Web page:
From 2006-2008, the Cartoon Network’s “Class of 3000” was the brainchild of André Benjamin, who voiced the main character and provided appropriately funky compositions that could be described as OutKast Jr.
The show also embraced surreal sight gags that would seem to defy translation from animation to live theater, but Alliance Children’s Theatre artistic director Rosemary Newcott didn’t flinch from adapting and directing “Class of 3000.” The world premiere of Class of 3000 LIVE primarily takes place in and around an Atlanta music school, and includes elaborate visual jokes such as a giant squid’s intrusive tentacles and a dog sailing across the stage on a little boat (actually a remote-controlled car in disguise).
What do giant squids and sailing dogs have to do with the music school? Practically nothing, but “Class of 3000” frequently emphasized loopy humor and showbiz satire at the expense of plot or character. On stage, Class of 3000 LIVE proves as exuberant but insubstantial as its source material.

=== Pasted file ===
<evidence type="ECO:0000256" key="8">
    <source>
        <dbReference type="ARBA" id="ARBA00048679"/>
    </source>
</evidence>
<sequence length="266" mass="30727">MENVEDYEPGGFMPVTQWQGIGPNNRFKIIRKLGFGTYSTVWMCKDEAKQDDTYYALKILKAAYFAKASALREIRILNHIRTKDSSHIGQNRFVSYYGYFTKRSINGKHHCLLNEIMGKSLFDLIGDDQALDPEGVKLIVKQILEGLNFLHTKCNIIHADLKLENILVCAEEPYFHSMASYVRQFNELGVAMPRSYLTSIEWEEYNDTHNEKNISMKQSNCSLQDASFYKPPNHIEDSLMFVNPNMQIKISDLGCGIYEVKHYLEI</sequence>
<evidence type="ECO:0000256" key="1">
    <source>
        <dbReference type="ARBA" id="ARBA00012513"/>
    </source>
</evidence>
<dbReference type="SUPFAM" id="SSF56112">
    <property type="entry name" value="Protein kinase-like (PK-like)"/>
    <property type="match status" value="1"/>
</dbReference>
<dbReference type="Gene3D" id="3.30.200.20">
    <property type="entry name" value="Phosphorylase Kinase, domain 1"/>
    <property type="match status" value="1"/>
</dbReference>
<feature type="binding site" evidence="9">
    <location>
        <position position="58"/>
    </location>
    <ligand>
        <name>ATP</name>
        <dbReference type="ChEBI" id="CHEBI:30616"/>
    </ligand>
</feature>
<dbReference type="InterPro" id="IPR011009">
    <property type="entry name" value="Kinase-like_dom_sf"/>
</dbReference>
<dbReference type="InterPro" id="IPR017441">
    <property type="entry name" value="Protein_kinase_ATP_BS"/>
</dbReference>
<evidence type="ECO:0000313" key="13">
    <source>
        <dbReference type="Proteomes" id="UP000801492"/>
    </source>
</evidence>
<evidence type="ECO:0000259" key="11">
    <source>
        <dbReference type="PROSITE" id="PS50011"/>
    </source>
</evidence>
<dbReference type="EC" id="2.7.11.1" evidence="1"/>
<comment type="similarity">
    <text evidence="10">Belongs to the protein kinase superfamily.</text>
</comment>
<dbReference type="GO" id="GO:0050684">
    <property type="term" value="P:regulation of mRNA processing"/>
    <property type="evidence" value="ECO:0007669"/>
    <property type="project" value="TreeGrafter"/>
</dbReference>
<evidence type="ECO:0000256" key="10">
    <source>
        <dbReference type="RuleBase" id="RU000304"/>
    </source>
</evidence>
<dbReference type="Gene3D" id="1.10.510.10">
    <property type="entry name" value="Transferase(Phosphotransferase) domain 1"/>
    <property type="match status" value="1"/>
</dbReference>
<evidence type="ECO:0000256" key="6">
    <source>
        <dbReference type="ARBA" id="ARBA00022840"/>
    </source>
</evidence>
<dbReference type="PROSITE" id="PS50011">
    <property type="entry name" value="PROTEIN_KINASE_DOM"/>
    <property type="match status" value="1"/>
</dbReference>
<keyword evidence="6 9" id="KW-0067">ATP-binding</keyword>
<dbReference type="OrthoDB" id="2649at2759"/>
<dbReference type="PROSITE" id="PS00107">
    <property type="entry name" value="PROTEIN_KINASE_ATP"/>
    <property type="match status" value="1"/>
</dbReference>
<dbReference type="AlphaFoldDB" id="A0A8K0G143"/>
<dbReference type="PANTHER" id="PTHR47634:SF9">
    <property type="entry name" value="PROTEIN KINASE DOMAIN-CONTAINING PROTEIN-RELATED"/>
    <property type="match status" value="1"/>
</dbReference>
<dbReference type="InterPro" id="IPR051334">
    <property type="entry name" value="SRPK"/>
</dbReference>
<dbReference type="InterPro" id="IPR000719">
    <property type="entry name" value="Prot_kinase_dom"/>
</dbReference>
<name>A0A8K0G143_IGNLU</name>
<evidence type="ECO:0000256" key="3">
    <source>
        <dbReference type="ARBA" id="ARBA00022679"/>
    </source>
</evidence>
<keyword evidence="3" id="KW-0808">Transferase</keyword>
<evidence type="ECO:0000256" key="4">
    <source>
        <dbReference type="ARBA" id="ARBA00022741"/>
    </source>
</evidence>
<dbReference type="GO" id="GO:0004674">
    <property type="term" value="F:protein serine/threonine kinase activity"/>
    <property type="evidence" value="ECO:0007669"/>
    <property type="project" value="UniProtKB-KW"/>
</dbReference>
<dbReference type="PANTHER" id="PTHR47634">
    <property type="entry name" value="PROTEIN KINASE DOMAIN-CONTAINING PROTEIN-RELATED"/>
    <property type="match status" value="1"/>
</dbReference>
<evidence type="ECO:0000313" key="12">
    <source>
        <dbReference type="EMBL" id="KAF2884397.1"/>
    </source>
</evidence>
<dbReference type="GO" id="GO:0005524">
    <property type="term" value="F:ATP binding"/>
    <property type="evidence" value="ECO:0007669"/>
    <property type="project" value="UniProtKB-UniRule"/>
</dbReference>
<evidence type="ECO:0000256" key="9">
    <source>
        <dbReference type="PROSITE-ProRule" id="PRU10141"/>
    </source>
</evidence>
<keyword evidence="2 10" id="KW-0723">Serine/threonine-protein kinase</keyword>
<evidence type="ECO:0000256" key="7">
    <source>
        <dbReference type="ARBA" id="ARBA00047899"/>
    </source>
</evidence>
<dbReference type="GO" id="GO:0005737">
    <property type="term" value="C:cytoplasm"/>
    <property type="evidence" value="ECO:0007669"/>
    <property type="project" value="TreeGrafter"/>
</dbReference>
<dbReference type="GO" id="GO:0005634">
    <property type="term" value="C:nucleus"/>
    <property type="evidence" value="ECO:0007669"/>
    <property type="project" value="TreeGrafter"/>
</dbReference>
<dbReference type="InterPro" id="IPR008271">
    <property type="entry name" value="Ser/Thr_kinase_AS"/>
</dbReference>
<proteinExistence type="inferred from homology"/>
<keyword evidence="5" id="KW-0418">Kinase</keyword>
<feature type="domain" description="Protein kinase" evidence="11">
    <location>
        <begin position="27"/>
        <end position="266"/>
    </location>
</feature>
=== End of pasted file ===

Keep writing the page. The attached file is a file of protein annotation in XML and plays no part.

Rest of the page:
Sinatra Onyewuchi offers an appropriately laid-back turn as Benjamin’s animated alter ego, megastar musician Sunny Bridges, who’s such a cool cat his posture is practically diagonal, as befits a role with cartoon roots. Not unlike Dave Chappelle’s abandonment of his hit TV series, Sunny ditches his high-profile life at the height of his popularity. Meanwhile, a class of art school prodigies, including impoverished percussionist Li’l D (Bernard Jones), tries to coax Sunny to be their teacher.
Mirroring the show, the students prove to be predictable stereotypes, including an aggressive African-American girl (Sharisa Whatley), a lily white Buckhead swell (Justin Tanner), an uptight Asian (Jonathan Davis), etc. Wendy Melkonian nearly steals the show with her funny but familiar ditzy shtick as a tween hippie. Instead of revealing much about the educational process, Class reflects Sunny’s/Benjamin’s perspective as kind of a musical Willy Wonka, and some of the play’s best jokes occur when the kids explore his sprawling mansion.
The musical numbers brim with energy, particularly “Do the Crayon,” which features giant-sized Crayolas. Kat Conley’s set has a witty cartoonishness, with Little Five Points storefronts evoking the ramshackle look of, say, “Fat Albert and the Cosby Kids.” With its puppets and cardboard automobiles, Class of 3000 LIVE earns extra credit for creativity, but the play’s lack of dramatic stakes or interesting relationships keeps it from living up to its sky-high potential.